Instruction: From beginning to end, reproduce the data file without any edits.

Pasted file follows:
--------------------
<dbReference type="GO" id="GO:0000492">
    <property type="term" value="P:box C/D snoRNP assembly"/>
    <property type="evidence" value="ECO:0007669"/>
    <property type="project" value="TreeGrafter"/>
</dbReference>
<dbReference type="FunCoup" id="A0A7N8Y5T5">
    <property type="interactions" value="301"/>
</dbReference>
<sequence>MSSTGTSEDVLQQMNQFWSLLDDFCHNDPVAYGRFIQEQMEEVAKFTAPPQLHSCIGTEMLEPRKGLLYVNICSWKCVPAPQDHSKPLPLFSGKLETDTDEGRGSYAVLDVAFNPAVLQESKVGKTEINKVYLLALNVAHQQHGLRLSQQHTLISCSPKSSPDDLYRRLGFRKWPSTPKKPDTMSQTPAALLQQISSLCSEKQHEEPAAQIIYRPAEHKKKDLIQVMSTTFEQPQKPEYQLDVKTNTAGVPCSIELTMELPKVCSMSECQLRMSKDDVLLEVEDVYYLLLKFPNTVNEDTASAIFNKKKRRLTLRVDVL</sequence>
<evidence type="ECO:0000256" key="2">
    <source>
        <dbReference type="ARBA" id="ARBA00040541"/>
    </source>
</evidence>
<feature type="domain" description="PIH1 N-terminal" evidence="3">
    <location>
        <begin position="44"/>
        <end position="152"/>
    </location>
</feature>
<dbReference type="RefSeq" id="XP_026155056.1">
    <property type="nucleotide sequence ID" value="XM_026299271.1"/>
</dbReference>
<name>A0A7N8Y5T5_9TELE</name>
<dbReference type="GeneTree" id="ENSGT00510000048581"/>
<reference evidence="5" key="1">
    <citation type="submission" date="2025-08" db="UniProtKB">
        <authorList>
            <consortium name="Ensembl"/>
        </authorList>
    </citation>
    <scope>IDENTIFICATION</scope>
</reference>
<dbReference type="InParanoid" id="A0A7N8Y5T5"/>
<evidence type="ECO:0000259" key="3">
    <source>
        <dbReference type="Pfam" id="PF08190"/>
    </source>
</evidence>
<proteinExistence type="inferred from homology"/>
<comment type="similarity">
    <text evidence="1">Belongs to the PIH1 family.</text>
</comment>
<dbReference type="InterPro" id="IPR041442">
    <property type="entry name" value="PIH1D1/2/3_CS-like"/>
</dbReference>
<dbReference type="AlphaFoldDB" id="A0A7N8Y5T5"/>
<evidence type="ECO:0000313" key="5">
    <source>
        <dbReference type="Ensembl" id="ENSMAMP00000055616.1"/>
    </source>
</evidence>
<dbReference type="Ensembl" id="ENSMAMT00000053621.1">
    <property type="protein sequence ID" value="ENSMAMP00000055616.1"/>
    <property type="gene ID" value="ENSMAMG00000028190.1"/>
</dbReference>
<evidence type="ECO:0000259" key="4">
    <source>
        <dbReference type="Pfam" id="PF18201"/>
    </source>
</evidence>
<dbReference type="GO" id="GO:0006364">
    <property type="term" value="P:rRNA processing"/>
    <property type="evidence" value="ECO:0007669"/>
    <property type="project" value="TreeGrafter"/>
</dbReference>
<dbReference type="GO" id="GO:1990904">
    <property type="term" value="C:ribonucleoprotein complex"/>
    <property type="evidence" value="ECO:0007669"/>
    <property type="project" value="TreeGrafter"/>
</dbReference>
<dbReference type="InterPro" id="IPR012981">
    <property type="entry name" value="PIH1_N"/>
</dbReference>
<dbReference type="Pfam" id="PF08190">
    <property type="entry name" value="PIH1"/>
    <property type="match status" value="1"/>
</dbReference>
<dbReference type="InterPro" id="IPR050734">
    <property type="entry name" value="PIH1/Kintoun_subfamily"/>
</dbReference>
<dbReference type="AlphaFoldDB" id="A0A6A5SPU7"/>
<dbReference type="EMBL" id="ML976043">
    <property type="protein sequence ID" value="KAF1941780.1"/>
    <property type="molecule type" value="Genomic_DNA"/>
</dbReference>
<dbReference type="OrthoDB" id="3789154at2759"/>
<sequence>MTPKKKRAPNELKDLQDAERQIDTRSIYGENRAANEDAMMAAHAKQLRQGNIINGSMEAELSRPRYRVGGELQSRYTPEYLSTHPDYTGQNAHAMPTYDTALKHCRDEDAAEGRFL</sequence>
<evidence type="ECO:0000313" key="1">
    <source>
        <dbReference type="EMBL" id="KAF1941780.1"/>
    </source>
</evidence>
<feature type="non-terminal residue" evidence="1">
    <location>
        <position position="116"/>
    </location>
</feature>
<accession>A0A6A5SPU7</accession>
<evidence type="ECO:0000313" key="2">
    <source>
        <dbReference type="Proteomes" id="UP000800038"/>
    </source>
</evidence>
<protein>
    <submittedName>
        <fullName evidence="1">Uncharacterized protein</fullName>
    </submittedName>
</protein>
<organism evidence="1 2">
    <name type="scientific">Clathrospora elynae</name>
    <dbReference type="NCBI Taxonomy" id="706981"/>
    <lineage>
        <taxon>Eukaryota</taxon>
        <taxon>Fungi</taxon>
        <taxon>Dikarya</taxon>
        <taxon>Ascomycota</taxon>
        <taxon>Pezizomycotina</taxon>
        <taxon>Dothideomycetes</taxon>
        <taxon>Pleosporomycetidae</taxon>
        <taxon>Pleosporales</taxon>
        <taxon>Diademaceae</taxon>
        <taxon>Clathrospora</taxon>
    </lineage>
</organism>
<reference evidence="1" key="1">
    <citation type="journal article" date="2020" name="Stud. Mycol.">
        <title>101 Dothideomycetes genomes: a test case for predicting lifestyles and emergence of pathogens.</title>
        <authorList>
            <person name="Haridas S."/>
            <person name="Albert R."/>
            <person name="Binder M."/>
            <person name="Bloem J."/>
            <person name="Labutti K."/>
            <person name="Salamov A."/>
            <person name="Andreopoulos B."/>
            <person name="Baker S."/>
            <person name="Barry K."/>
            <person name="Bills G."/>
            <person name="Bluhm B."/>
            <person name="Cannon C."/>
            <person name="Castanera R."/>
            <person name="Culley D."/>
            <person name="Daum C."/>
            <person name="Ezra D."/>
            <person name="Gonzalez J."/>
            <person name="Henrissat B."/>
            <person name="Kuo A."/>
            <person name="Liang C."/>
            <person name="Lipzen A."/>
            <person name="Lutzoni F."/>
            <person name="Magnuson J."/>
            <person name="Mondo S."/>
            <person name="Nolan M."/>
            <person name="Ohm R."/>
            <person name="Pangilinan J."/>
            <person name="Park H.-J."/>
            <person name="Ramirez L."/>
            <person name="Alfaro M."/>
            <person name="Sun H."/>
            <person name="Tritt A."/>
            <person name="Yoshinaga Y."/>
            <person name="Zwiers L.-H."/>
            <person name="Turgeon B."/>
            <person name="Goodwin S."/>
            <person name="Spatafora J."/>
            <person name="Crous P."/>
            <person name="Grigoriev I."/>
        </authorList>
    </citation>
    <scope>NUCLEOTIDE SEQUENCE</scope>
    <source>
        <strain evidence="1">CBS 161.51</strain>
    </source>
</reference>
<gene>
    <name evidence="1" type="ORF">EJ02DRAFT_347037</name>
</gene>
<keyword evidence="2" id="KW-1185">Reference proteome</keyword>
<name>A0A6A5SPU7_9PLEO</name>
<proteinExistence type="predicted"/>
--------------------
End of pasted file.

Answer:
<dbReference type="GO" id="GO:0000492">
    <property type="term" value="P:box C/D snoRNP assembly"/>
    <property type="evidence" value="ECO:0007669"/>
    <property type="project" value="TreeGrafter"/>
</dbReference>
<dbReference type="FunCoup" id="A0A7N8Y5T5">
    <property type="interactions" value="301"/>
</dbReference>
<sequence>MSSTGTSEDVLQQMNQFWSLLDDFCHNDPVAYGRFIQEQMEEVAKFTAPPQLHSCIGTEMLEPRKGLLYVNICSWKCVPAPQDHSKPLPLFSGKLETDTDEGRGSYAVLDVAFNPAVLQESKVGKTEINKVYLLALNVAHQQHGLRLSQQHTLISCSPKSSPDDLYRRLGFRKWPSTPKKPDTMSQTPAALLQQISSLCSEKQHEEPAAQIIYRPAEHKKKDLIQVMSTTFEQPQKPEYQLDVKTNTAGVPCSIELTMELPKVCSMSECQLRMSKDDVLLEVEDVYYLLLKFPNTVNEDTASAIFNKKKRRLTLRVDVL</sequence>
<evidence type="ECO:0000256" key="2">
    <source>
        <dbReference type="ARBA" id="ARBA00040541"/>
    </source>
</evidence>
<feature type="domain" description="PIH1 N-terminal" evidence="3">
    <location>
        <begin position="44"/>
        <end position="152"/>
    </location>
</feature>
<dbReference type="RefSeq" id="XP_026155056.1">
    <property type="nucleotide sequence ID" value="XM_026299271.1"/>
</dbReference>
<name>A0A7N8Y5T5_9TELE</name>
<dbReference type="GeneTree" id="ENSGT00510000048581"/>
<reference evidence="5" key="1">
    <citation type="submission" date="2025-08" db="UniProtKB">
        <authorList>
            <consortium name="Ensembl"/>
        </authorList>
    </citation>
    <scope>IDENTIFICATION</scope>
</reference>
<dbReference type="InParanoid" id="A0A7N8Y5T5"/>
<evidence type="ECO:0000259" key="3">
    <source>
        <dbReference type="Pfam" id="PF08190"/>
    </source>
</evidence>
<proteinExistence type="inferred from homology"/>
<comment type="similarity">
    <text evidence="1">Belongs to the PIH1 family.</text>
</comment>
<dbReference type="InterPro" id="IPR041442">
    <property type="entry name" value="PIH1D1/2/3_CS-like"/>
</dbReference>
<dbReference type="AlphaFoldDB" id="A0A7N8Y5T5"/>
<evidence type="ECO:0000313" key="5">
    <source>
        <dbReference type="Ensembl" id="ENSMAMP00000055616.1"/>
    </source>
</evidence>
<dbReference type="Ensembl" id="ENSMAMT00000053621.1">
    <property type="protein sequence ID" value="ENSMAMP00000055616.1"/>
    <property type="gene ID" value="ENSMAMG00000028190.1"/>
</dbReference>
<evidence type="ECO:0000259" key="4">
    <source>
        <dbReference type="Pfam" id="PF18201"/>
    </source>
</evidence>
<dbReference type="GO" id="GO:0006364">
    <property type="term" value="P:rRNA processing"/>
    <property type="evidence" value="ECO:0007669"/>
    <property type="project" value="TreeGrafter"/>
</dbReference>
<dbReference type="GO" id="GO:1990904">
    <property type="term" value="C:ribonucleoprotein complex"/>
    <property type="evidence" value="ECO:0007669"/>
    <property type="project" value="TreeGrafter"/>
</dbReference>
<dbReference type="InterPro" id="IPR012981">
    <property type="entry name" value="PIH1_N"/>
</dbReference>
<dbReference type="Pfam" id="PF08190">
    <property type="entry name" value="PIH1"/>
    <property type="match status" value="1"/>
</dbReference>
<dbReference type="InterPro" id="IPR050734">
    <property type="entry name" value="PIH1/Kintoun_subfamily"/>
</dbReference>
<dbReference type="AlphaFoldDB" id="A0A6A5SPU7"/>
<dbReference type="EMBL" id="ML976043">
    <property type="protein sequence ID" value="KAF1941780.1"/>
    <property type="molecule type" value="Genomic_DNA"/>
</dbReference>
<dbReference type="OrthoDB" id="3789154at2759"/>
<sequence>MTPKKKRAPNELKDLQDAERQIDTRSIYGENRAANEDAMMAAHAKQLRQGNIINGSMEAELSRPRYRVGGELQSRYTPEYLSTHPDYTGQNAHAMPTYDTALKHCRDEDAAEGRFL</sequence>
<evidence type="ECO:0000313" key="1">
    <source>
        <dbReference type="EMBL" id="KAF1941780.1"/>
    </source>
</evidence>
<feature type="non-terminal residue" evidence="1">
    <location>
        <position position="116"/>
    </location>
</feature>
<accession>A0A6A5SPU7</accession>
<evidence type="ECO:0000313" key="2">
    <source>
        <dbReference type="Proteomes" id="UP000800038"/>
    </source>
</evidence>
<protein>
    <submittedName>
        <fullName evidence="1">Uncharacterized protein</fullName>
    </submittedName>
</protein>
<organism evidence="1 2">
    <name type="scientific">Clathrospora elynae</name>
    <dbReference type="NCBI Taxonomy" id="706981"/>
    <lineage>
        <taxon>Eukaryota</taxon>
        <taxon>Fungi</taxon>
        <taxon>Dikarya</taxon>
        <taxon>Ascomycota</taxon>
        <taxon>Pezizomycotina</taxon>
        <taxon>Dothideomycetes</taxon>
        <taxon>Pleosporomycetidae</taxon>
        <taxon>Pleosporales</taxon>
        <taxon>Diademaceae</taxon>
        <taxon>Clathrospora</taxon>
    </lineage>
</organism>
<reference evidence="1" key="1">
    <citation type="journal article" date="2020" name="Stud. Mycol.">
        <title>101 Dothideomycetes genomes: a test case for predicting lifestyles and emergence of pathogens.</title>
        <authorList>
            <person name="Haridas S."/>
            <person name="Albert R."/>
            <person name="Binder M."/>
            <person name="Bloem J."/>
            <person name="Labutti K."/>
            <person name="Salamov A."/>
            <person name="Andreopoulos B."/>
            <person name="Baker S."/>
            <person name="Barry K."/>
            <person name="Bills G."/>
            <person name="Bluhm B."/>
            <person name="Cannon C."/>
            <person name="Castanera R."/>
            <person name="Culley D."/>
            <person name="Daum C."/>
            <person name="Ezra D."/>
            <person name="Gonzalez J."/>
            <person name="Henrissat B."/>
            <person name="Kuo A."/>
            <person name="Liang C."/>
            <person name="Lipzen A."/>
            <person name="Lutzoni F."/>
            <person name="Magnuson J."/>
            <person name="Mondo S."/>
            <person name="Nolan M."/>
            <person name="Ohm R."/>
            <person name="Pangilinan J."/>
            <person name="Park H.-J."/>
            <person name="Ramirez L."/>
            <person name="Alfaro M."/>
            <person name="Sun H."/>
            <person name="Tritt A."/>
            <person name="Yoshinaga Y."/>
            <person name="Zwiers L.-H."/>
            <person name="Turgeon B."/>
            <person name="Goodwin S."/>
            <person name="Spatafora J."/>
            <person name="Crous P."/>
            <person name="Grigoriev I."/>
        </authorList>
    </citation>
    <scope>NUCLEOTIDE SEQUENCE</scope>
    <source>
        <strain evidence="1">CBS 161.51</strain>
    </source>
</reference>
<gene>
    <name evidence="1" type="ORF">EJ02DRAFT_347037</name>
</gene>
<keyword evidence="2" id="KW-1185">Reference proteome</keyword>
<name>A0A6A5SPU7_9PLEO</name>
<proteinExistence type="predicted"/>